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Complex mapping

James

New member
Jan 30, 2012
15
Complex mapping
z → f(z) =(1 + z)/(1 − z)
1.What are the images of i and 1 − i and 2.What are the images of the real and the imaginary axes?
For i we have f(i)=(1+i)/(1-i) since i(depending on the power) can be i,-i,1,-1=>0, (1+i)/(1-i),(1-i)/(1+i)
For 1 − i we have 1,-3,(2-i)/i,(2+i)/i.
Not sure about the second part..
 

Sudharaka

Well-known member
MHB Math Helper
Feb 5, 2012
1,621
Complex mapping
z → f(z) =(1 + z)/(1 − z)
1.What are the images of i and 1 − i and 2.

Substitute \(i\), \(1 - i\) and \(2\) for z in \(f(z)=\frac{1+z}{1-z}\)

What are the images of the real and the imaginary axes?

For \(z = i\);

\[f(i)=\frac{1+i}{1-i}\]

Now you have to find the real and complex parts of \(f(i)\). Multiply both the numerator and the denominator by \(1+i\).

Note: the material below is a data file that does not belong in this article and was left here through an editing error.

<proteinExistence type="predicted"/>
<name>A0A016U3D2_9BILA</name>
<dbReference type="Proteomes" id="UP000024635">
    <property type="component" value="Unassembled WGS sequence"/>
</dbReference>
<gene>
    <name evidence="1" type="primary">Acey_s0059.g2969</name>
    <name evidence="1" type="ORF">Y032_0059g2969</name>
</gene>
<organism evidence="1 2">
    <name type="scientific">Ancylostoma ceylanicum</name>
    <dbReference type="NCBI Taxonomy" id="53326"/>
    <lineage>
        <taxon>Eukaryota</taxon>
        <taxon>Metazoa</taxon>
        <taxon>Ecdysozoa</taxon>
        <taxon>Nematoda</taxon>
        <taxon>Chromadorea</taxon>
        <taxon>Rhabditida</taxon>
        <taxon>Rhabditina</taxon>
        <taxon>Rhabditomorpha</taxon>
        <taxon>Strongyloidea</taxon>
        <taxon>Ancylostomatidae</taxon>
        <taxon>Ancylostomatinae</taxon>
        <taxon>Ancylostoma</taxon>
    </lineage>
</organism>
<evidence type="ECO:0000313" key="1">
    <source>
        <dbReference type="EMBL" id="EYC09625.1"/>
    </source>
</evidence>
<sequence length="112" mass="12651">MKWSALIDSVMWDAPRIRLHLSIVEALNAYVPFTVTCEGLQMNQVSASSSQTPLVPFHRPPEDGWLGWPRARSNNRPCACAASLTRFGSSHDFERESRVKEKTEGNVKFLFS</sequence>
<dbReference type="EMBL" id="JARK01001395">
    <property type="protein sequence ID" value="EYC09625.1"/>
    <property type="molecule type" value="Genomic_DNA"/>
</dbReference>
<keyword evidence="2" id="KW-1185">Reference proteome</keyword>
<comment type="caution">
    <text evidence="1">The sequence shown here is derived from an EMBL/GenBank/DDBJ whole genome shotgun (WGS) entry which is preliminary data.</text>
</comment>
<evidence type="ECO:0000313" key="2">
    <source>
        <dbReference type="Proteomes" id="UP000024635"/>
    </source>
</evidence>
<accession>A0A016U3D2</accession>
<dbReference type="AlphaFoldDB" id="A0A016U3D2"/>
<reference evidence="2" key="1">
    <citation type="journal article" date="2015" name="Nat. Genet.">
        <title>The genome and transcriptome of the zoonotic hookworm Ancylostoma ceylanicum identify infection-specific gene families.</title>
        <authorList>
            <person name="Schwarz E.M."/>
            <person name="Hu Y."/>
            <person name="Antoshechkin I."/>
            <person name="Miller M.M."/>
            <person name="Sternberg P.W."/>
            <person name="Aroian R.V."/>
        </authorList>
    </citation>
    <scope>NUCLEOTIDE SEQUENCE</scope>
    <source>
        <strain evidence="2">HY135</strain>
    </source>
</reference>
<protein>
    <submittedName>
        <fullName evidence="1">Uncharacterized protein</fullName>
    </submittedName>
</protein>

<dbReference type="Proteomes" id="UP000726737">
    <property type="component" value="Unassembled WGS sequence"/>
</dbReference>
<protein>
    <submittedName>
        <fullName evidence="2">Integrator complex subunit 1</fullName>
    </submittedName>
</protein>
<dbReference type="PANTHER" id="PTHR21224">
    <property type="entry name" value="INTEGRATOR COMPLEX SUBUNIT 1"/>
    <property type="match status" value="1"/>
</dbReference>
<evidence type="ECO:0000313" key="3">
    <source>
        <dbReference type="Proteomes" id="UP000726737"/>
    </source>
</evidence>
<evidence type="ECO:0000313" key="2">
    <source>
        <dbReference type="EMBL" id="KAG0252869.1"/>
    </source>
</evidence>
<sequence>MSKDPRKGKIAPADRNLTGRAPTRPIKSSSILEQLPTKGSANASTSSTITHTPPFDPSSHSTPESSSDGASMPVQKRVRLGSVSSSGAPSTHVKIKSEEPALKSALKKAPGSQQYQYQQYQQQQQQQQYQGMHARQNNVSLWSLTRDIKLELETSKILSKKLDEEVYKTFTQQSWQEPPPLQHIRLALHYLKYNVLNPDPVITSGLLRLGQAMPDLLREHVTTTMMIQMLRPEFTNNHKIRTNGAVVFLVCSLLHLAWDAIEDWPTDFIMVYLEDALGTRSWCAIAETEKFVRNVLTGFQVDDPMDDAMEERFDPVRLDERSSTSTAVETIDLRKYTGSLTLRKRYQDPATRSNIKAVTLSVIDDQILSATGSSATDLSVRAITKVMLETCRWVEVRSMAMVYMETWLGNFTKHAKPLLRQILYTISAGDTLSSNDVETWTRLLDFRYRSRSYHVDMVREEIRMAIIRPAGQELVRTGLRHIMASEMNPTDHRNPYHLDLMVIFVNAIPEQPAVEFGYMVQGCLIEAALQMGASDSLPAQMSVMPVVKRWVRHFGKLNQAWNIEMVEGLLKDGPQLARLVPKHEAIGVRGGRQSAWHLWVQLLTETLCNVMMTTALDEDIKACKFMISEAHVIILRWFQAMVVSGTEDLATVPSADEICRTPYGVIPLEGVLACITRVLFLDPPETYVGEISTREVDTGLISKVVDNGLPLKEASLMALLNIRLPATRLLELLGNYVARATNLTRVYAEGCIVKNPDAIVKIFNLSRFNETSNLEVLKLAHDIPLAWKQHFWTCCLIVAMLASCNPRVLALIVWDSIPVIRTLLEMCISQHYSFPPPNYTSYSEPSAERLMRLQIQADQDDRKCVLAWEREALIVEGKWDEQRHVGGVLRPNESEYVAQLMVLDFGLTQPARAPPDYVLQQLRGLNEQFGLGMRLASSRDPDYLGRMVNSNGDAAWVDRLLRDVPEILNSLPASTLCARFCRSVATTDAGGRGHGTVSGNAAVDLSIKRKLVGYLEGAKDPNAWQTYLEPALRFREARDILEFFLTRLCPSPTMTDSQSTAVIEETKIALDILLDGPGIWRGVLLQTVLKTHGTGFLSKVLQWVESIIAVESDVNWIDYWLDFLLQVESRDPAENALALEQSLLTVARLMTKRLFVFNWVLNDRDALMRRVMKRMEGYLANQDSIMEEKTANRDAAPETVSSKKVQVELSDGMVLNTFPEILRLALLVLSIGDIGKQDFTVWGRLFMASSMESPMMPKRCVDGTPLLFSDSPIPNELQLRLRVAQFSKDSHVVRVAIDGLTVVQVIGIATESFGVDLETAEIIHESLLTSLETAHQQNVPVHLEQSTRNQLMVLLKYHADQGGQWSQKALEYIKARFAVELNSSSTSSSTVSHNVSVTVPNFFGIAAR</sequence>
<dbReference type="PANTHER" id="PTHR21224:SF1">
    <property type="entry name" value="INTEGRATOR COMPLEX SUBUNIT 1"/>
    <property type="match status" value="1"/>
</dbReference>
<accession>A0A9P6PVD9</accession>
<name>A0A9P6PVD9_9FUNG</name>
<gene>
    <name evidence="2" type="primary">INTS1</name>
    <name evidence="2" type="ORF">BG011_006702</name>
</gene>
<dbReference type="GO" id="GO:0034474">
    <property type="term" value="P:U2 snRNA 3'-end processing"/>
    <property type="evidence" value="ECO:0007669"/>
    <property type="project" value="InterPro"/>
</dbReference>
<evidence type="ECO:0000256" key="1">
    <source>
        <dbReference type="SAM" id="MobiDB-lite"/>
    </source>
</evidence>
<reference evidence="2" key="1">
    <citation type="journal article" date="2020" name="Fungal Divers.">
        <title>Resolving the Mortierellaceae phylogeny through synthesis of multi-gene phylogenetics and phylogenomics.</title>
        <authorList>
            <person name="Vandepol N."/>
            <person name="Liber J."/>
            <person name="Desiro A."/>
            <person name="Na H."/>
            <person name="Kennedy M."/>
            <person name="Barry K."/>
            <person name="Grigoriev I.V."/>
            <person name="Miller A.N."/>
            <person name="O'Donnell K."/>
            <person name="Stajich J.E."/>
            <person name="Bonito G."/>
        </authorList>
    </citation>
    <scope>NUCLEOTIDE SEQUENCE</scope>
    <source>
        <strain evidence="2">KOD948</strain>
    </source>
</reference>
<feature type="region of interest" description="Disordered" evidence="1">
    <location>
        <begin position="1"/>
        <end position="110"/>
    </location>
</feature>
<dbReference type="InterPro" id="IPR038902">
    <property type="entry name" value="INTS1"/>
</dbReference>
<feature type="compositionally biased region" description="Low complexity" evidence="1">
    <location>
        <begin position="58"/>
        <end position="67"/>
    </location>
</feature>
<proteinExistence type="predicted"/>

\[f(i)=\frac{(1+i)^2}{1-i^2}=\frac{(1+2i+i^2)}{2}\]

\[\therefore f(i) = i\]

Hence the real part of \(f(i)\) is zero and the imaginary part is 1. We usually denote this by,

\[Re[f(i)]=0\mbox{ and }Im[f(i)]=1\]

Hope you can continue with the rest of the problem.


For i we have f(i)=(1+i)/(1-i) since i(depending on the power) can be i,-i,1,-1=>0, (1+i)/(1-i),(1-i)/(1+i)

This is wrong. \(i=\sqrt{-1}\)

For 1 − i we have 1,-3,(2-i)/i,(2+i)/i.
Not sure about the second part..
...
 

HallsofIvy

Well-known member
MHB Math Helper
Jan 29, 2012
1,151
Complex mapping
z → f(z) =(1 + z)/(1 − z)
1.What are the images of i and 1 − i and 2.What are the images of the real and the imaginary axes?
For i we have f(i)=(1+i)/(1-i) since i(depending on the power) can be i,-i,1,-1=>0, (1+i)/(1-i),(1-i)/(1+i)
What powers are you talking about? I see only the first power of i.

$f(i)= \frac{1+ i}{1- i}= \frac{1+ i}{1- i}\frac{1+ i}{1+ i}= \frac{1+ 2i+ i^2}{1+ 1}$
$= \frac{1+ 2i- 1}{2}= i$
That is the only point in the image.
For 1 − i we have 1,-3,(2-i)/i,(2+i)/i.
Again, the image contains the single point $f(1- i)= \frac{1+ (1- i)}{1- (1- i)}= \frac{2- i}{i}= 1- 2i$
Not sure about the second part..
On the real axis, z= t+ 0i. f(t)= \frac{1+ t}{1- t} where t is real. What can you say about the real and imaginary parts of that?
On the imaginary axis, z= 0+ ti. f(ti)= \frac{1+ ti}{1- ti}= \frac{1+ ti}{1- ti}\frac{1+ ti}{1+ ti}= \frac{1+ 2ti+ i^2}{1+ t^2}$
$= \frac{2ti}{1+ t^2}$. What can you say about the real and imaginary parts of that?
 
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